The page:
To be clear, I haven’t become disinterested in politics. I’ve just tuned it down in favor of the positives in life.I’ve collected enough data and made a decision.
For the math, it’s Bernie Sanders.
There are some things we need to be doing.
Number one is preparing for increased climate volatility. The math is clear. We can prepare in a profitable and prosperous way now, but not in the future. We must go all-in on renewable energy and begin a dialogue about coastal migration and worker retraining. We must prepare our food systems for less water and less weather predictability. We must protect pollinators and other essential biodiversity.
Number two is about people. We need to be accountable for inequality and allocate investment in a way that restores social systems. This is especially true of public investments. We can reduce waste in the system through transparency and by making the goals clear. We are at a critical point in maintaining stable social systems.
Number three is about how we use technology. There is currently a rapid race occurring between technology’s ability to connect and unite us and its dual ability to change the system of commerce faster than humankind can adapt. If we don’t account for the value of people – the current economic model will eliminate them.
Addressing inequality and utilizing technology to restore social and natural systems is another way to avoid future unmanageable conditions.
From what I’ve read, Bernie’s platform addresses these solutions. The least we can do is to choose leaders who acknowledge the problems and come to the table with solutions.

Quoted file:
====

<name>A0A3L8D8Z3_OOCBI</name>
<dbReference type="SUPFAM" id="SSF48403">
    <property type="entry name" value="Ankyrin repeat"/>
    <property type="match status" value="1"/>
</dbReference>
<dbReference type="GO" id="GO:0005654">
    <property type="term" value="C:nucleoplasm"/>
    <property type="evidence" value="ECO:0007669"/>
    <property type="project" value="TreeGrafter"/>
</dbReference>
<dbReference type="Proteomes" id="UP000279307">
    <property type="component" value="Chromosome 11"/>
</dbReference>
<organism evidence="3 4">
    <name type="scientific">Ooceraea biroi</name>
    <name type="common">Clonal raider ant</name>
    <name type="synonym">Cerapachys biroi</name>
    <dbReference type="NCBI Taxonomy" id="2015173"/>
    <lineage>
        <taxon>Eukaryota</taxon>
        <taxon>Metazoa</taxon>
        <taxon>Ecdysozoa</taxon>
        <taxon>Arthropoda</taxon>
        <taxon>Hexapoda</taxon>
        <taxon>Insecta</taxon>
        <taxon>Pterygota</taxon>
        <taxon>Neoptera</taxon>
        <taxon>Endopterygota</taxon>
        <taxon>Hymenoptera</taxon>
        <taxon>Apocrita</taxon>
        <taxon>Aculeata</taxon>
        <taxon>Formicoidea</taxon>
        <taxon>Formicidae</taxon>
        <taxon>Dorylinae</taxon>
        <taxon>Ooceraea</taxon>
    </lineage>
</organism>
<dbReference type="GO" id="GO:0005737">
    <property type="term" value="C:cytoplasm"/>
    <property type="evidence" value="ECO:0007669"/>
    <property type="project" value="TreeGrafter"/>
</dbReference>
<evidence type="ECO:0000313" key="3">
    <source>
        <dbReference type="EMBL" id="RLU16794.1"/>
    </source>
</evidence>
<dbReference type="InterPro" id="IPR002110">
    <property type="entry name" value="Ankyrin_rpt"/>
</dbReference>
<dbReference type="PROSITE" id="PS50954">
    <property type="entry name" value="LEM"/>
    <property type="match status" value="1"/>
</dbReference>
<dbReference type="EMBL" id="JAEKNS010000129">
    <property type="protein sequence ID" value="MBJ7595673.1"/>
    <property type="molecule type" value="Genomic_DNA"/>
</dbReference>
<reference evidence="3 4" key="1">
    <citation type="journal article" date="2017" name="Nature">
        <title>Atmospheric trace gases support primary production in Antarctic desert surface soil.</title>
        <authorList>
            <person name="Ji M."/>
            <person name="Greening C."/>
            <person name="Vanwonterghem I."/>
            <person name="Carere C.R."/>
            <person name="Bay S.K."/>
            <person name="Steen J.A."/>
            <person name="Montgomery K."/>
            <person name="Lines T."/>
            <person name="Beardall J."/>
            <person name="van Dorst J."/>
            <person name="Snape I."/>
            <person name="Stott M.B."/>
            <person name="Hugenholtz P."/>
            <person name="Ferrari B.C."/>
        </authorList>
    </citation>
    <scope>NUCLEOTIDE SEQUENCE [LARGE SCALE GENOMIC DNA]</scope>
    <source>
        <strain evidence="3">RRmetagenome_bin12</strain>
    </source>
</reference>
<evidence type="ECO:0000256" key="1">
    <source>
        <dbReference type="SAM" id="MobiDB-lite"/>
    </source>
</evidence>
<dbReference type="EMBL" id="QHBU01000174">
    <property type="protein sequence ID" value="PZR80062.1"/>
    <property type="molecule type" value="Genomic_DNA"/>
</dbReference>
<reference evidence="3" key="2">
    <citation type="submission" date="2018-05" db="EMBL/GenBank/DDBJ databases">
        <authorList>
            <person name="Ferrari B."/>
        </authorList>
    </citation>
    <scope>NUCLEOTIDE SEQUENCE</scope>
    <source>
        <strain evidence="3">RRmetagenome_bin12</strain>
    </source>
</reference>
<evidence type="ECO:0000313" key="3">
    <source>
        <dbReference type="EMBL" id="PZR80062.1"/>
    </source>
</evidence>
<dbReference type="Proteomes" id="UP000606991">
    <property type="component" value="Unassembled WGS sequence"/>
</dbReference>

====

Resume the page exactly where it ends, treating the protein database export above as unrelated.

Many people aren’t receiving this message: We are equally close to the solutions, which are economically viable, as we are to the abyss, where social and environmental breakdown makes money the least of our issues.
We need to act boldly today. To vote for action and with the math, it’s Sanders every time. This is not an ideological argument and, in reality, is less about the one vote than it is about addressing the reality of our situation. There is a tremendous and historic choice available to us and, we live in a world of staggering beauty.
My hope is that we can all turn to the positives of life. There is great opportunity. The technology to take us there exists and is far cheaper than the status quo. The barrier seems to be an inability to directly discuss the current condition and the will to walk the proper path. Those impediments are simple to change. I believe we will change them.
The best example is the ‘keep politics out of business adage’. But politics has, in many cases, become business. We are missing a bigger picture and our time here is too short to miss it.
It should be clear, for most of us that fall below the management level at our organizations today, chances are the current economic model will automate us into underutilized assets as quickly as it can.
Underutilized people are costs and risks and, they are people. Education and participation have far higher economic returns. However, our neglect to emphasize these goals has left us with many downstream, polarizing issues. We can only solve these issues upstream, with localized clean food and energy and clear goals for education, health and other social issues. Without a level economic playing field that supports people, time is only variable in the assured outcome of our current terminal path.
We can be as certain of that, as we are of the continued liquidation of the environment (our life support) if we don’t change, act, vote, think and imagine to make the world better. We can do it – we can choose sustainability.
In Carl Sagan’s great words, “Don’t sit this one out. Do something. By chance of fate, you are alive at an absolutely critical moment in the history of our planet.”